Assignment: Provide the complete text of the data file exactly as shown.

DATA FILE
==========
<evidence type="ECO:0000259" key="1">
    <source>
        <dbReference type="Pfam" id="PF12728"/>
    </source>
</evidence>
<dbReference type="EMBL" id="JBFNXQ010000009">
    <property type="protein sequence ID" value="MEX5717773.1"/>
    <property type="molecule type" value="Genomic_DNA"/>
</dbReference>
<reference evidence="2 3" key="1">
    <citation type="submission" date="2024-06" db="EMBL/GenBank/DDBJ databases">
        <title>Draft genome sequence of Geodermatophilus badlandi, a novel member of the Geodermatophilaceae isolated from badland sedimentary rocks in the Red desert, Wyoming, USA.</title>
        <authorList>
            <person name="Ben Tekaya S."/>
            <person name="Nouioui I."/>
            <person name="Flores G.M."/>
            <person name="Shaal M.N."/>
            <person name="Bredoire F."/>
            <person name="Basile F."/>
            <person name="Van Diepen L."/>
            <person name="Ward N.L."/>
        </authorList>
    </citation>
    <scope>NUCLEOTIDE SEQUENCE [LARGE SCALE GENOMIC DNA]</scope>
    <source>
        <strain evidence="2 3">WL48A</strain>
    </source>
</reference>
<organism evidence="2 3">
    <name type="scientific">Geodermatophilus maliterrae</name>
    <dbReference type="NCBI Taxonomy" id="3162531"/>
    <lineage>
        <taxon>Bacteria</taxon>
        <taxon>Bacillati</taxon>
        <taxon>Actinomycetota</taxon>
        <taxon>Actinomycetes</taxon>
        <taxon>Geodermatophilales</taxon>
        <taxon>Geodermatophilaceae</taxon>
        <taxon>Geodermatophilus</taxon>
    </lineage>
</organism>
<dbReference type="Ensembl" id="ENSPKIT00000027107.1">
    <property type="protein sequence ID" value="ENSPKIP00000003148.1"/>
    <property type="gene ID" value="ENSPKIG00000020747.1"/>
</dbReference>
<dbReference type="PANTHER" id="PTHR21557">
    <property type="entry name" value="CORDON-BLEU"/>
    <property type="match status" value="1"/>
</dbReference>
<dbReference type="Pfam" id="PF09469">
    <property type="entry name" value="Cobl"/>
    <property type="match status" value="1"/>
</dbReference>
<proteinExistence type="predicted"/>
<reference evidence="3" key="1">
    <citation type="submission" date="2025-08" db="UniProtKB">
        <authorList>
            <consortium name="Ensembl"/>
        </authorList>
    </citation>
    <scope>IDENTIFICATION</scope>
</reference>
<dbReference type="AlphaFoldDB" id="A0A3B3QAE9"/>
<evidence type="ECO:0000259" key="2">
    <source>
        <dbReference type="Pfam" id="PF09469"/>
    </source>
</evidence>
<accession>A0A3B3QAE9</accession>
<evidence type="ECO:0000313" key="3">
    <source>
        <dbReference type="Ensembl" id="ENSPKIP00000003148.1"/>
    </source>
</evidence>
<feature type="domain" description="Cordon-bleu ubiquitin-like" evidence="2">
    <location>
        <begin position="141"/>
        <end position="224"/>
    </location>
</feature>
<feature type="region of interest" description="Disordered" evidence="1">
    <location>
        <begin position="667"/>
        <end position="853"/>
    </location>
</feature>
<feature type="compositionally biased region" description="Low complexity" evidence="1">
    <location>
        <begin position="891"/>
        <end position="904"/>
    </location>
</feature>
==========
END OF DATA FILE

<evidence type="ECO:0000259" key="1">
    <source>
        <dbReference type="Pfam" id="PF12728"/>
    </source>
</evidence>
<dbReference type="EMBL" id="JBFNXQ010000009">
    <property type="protein sequence ID" value="MEX5717773.1"/>
    <property type="molecule type" value="Genomic_DNA"/>
</dbReference>
<reference evidence="2 3" key="1">
    <citation type="submission" date="2024-06" db="EMBL/GenBank/DDBJ databases">
        <title>Draft genome sequence of Geodermatophilus badlandi, a novel member of the Geodermatophilaceae isolated from badland sedimentary rocks in the Red desert, Wyoming, USA.</title>
        <authorList>
            <person name="Ben Tekaya S."/>
            <person name="Nouioui I."/>
            <person name="Flores G.M."/>
            <person name="Shaal M.N."/>
            <person name="Bredoire F."/>
            <person name="Basile F."/>
            <person name="Van Diepen L."/>
            <person name="Ward N.L."/>
        </authorList>
    </citation>
    <scope>NUCLEOTIDE SEQUENCE [LARGE SCALE GENOMIC DNA]</scope>
    <source>
        <strain evidence="2 3">WL48A</strain>
    </source>
</reference>
<organism evidence="2 3">
    <name type="scientific">Geodermatophilus maliterrae</name>
    <dbReference type="NCBI Taxonomy" id="3162531"/>
    <lineage>
        <taxon>Bacteria</taxon>
        <taxon>Bacillati</taxon>
        <taxon>Actinomycetota</taxon>
        <taxon>Actinomycetes</taxon>
        <taxon>Geodermatophilales</taxon>
        <taxon>Geodermatophilaceae</taxon>
        <taxon>Geodermatophilus</taxon>
    </lineage>
</organism>
<dbReference type="Ensembl" id="ENSPKIT00000027107.1">
    <property type="protein sequence ID" value="ENSPKIP00000003148.1"/>
    <property type="gene ID" value="ENSPKIG00000020747.1"/>
</dbReference>
<dbReference type="PANTHER" id="PTHR21557">
    <property type="entry name" value="CORDON-BLEU"/>
    <property type="match status" value="1"/>
</dbReference>
<dbReference type="Pfam" id="PF09469">
    <property type="entry name" value="Cobl"/>
    <property type="match status" value="1"/>
</dbReference>
<proteinExistence type="predicted"/>
<reference evidence="3" key="1">
    <citation type="submission" date="2025-08" db="UniProtKB">
        <authorList>
            <consortium name="Ensembl"/>
        </authorList>
    </citation>
    <scope>IDENTIFICATION</scope>
</reference>
<dbReference type="AlphaFoldDB" id="A0A3B3QAE9"/>
<evidence type="ECO:0000259" key="2">
    <source>
        <dbReference type="Pfam" id="PF09469"/>
    </source>
</evidence>
<accession>A0A3B3QAE9</accession>
<evidence type="ECO:0000313" key="3">
    <source>
        <dbReference type="Ensembl" id="ENSPKIP00000003148.1"/>
    </source>
</evidence>
<feature type="domain" description="Cordon-bleu ubiquitin-like" evidence="2">
    <location>
        <begin position="141"/>
        <end position="224"/>
    </location>
</feature>
<feature type="region of interest" description="Disordered" evidence="1">
    <location>
        <begin position="667"/>
        <end position="853"/>
    </location>
</feature>
<feature type="compositionally biased region" description="Low complexity" evidence="1">
    <location>
        <begin position="891"/>
        <end position="904"/>
    </location>
</feature>